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Discussion Starter #1
I've read alot of posts about mixing Seaform (liquid) in the gas tank, but has anyone tried spraying the stuff down the cylinders to loosen up built up carbon.

I was planning on shooting some down the cylinders, letting it sit overnight, blow most of it out of the cylinders with the plugs off and then burning the rest off with the plugs on. Good/bad idea? Read of a few guys doing this to their chevs in the GM-Trucks forum (instead of spraying in the throttle body/carb).

Whatcha think? :sledder:
 

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I recomend running it thru the fuel system. If there is deposites from fuel the SF will go to the same place and eventually rinse it clean.
If you have heavy build up then removing larger pieces at a time might end up in the motor and cause damage.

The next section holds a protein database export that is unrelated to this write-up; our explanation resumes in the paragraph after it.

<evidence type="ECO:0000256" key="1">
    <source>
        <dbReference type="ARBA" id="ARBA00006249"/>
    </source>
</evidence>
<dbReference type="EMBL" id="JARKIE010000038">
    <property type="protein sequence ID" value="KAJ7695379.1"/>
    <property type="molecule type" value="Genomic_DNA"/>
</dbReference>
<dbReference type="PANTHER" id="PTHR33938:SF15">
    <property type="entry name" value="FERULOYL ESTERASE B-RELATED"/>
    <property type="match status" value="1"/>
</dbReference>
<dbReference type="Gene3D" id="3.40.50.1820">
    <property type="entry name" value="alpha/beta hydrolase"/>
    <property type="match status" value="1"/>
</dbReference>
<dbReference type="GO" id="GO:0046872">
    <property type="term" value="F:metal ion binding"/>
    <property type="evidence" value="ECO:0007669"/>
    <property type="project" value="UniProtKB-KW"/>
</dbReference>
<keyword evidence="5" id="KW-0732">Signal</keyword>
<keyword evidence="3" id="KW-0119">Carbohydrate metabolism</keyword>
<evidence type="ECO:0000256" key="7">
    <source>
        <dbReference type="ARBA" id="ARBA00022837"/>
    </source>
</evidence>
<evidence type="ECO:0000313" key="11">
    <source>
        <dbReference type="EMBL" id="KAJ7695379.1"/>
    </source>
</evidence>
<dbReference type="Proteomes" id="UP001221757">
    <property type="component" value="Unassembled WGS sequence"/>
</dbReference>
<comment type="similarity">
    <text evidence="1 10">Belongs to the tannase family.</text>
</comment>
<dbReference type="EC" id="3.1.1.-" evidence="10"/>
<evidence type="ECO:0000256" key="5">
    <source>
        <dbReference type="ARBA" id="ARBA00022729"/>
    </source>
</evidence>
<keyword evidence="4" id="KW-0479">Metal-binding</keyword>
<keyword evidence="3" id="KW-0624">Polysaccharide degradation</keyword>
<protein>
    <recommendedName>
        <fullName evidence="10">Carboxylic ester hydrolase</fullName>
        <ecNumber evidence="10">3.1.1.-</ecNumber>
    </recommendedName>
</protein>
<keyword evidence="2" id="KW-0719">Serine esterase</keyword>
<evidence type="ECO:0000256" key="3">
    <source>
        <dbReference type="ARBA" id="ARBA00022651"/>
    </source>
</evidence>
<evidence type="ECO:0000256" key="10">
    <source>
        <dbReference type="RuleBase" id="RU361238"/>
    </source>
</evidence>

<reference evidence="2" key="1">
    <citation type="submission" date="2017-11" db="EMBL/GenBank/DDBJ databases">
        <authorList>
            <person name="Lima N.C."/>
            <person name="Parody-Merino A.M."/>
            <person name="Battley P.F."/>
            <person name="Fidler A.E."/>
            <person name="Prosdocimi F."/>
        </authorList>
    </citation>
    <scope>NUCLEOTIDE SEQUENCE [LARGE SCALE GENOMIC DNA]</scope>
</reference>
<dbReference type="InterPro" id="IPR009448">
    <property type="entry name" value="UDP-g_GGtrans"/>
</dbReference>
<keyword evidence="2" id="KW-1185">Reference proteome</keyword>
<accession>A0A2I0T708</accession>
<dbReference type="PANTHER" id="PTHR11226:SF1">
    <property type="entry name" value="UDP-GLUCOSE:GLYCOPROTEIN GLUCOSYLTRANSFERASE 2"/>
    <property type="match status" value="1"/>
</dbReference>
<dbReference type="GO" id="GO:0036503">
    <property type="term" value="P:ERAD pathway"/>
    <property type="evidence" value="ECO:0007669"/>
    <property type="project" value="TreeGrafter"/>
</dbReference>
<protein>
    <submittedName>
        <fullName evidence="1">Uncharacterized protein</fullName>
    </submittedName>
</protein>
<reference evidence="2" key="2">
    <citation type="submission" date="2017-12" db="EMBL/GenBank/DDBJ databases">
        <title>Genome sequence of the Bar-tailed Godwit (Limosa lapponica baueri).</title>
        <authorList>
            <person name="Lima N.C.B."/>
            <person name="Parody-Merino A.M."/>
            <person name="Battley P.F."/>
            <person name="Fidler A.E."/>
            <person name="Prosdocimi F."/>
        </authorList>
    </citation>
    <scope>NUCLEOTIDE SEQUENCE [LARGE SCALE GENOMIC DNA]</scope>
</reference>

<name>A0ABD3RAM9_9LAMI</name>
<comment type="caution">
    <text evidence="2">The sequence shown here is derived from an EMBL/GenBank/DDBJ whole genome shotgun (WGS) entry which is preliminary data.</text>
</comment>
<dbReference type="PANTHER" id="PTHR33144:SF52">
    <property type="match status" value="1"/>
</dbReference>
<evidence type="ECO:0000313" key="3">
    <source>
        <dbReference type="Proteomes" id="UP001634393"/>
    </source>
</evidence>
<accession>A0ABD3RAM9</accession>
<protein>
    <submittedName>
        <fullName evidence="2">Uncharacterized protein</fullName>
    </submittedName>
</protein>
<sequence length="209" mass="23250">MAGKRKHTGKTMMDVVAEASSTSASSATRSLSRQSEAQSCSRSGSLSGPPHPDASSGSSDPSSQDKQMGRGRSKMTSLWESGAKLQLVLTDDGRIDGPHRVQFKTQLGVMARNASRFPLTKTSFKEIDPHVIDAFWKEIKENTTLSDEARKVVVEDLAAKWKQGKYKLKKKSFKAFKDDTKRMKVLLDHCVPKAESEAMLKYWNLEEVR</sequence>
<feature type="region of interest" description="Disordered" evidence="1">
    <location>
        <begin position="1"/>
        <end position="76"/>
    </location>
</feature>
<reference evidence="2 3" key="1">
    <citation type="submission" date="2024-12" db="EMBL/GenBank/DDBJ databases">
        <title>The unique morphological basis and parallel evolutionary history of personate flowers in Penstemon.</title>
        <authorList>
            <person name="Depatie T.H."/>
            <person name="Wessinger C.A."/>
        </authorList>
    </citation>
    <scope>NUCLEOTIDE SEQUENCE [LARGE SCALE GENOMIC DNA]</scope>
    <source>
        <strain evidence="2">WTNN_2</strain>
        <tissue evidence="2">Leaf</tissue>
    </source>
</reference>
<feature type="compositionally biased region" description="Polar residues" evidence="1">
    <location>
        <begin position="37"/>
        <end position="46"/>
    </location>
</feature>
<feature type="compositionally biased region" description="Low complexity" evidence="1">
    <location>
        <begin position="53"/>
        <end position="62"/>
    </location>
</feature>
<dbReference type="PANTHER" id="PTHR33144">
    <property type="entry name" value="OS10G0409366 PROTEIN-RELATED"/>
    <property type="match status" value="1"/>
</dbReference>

Where is the build up at, just in the exhaust port ?
 

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Discussion Starter #3
<div class='quotetop'>QUOTE </div>
Where is the build up at, just in the exhaust port[/b]
Yes, but its minor. Can see abit on the top of the pistons thru the plug hole. Again, nothing excessive.

You may be right about just running it through the fuel.
 

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Might be more effective in terms of how much used per carbon removed if run through the gas as per instructions. I'm sure the product will act as a solvent when poured into the plug hole, but the thing is much of that will get pumped out raw into the exhaust without having dissolved any carbon at all... Wasted. Plus, it may be more effective at combustion temperatures. There will be much more of it burned off rather than going raw into the environment too if mixed with fuel.